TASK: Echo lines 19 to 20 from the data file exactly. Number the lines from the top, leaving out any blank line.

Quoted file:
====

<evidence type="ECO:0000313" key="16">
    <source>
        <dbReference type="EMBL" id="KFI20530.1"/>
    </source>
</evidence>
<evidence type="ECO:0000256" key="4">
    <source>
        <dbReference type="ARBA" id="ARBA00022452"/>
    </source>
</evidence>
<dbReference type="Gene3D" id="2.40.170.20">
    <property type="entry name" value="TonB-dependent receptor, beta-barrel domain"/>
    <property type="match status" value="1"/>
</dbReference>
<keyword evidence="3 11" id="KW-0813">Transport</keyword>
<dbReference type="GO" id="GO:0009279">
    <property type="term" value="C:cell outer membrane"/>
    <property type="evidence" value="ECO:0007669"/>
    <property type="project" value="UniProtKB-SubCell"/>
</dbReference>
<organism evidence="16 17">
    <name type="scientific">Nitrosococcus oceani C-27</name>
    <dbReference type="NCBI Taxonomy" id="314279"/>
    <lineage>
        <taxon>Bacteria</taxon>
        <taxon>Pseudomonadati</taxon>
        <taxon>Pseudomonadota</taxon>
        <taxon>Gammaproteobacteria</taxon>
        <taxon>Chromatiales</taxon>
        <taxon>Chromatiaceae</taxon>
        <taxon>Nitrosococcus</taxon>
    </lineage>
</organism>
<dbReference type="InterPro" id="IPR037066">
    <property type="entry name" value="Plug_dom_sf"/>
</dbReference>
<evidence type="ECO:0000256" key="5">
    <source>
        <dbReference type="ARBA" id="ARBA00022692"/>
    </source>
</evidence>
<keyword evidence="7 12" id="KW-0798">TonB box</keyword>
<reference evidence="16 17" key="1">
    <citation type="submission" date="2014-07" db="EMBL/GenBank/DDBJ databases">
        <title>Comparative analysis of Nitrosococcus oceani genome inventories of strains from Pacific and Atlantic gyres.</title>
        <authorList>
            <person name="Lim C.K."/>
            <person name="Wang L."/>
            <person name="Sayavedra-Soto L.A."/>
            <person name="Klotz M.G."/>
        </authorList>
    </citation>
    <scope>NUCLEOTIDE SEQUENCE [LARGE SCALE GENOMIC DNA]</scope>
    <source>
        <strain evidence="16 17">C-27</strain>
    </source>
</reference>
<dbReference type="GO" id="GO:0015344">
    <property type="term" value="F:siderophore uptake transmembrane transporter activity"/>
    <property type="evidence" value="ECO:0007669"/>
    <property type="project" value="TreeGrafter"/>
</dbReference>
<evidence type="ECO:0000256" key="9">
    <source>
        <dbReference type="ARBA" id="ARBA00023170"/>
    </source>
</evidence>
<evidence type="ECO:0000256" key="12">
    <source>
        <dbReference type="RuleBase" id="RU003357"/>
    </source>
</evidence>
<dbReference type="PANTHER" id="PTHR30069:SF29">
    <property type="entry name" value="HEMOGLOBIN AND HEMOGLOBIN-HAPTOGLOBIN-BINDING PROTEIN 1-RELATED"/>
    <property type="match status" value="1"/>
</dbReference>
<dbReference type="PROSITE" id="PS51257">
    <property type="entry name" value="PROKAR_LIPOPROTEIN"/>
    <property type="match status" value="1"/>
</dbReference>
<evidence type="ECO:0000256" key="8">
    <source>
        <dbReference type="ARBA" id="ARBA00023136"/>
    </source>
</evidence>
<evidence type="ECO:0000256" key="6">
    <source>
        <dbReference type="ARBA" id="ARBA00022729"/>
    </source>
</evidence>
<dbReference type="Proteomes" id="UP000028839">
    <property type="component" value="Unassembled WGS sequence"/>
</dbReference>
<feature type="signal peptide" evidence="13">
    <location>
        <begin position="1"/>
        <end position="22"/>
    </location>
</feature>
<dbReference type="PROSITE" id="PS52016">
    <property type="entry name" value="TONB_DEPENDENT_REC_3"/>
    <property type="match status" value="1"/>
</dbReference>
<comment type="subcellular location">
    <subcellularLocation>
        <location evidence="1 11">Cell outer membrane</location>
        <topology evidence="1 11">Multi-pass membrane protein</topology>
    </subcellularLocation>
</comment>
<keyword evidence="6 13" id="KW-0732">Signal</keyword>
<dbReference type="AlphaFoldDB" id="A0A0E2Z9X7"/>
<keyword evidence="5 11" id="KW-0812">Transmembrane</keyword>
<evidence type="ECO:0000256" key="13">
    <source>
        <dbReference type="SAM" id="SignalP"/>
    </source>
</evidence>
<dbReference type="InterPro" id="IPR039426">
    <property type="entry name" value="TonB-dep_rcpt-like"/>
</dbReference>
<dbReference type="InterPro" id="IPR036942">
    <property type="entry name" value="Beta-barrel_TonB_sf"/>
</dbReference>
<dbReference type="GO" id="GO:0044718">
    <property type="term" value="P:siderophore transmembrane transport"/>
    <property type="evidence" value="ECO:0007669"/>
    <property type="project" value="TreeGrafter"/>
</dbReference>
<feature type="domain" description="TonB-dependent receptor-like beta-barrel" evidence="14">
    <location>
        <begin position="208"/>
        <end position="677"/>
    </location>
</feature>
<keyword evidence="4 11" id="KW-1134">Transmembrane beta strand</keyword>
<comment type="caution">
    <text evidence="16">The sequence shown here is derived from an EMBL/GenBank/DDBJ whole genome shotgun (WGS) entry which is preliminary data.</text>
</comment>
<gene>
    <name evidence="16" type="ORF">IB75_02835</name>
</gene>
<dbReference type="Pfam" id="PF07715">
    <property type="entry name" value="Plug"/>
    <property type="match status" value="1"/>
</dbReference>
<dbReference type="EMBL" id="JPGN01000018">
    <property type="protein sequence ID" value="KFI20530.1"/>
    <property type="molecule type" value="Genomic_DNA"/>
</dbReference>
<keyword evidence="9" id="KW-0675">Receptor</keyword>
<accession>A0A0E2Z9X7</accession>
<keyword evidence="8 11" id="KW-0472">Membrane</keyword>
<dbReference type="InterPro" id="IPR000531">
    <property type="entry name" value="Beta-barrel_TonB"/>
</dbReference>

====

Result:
    <property type="project" value="UniProtKB-SubCell"/>
</dbReference>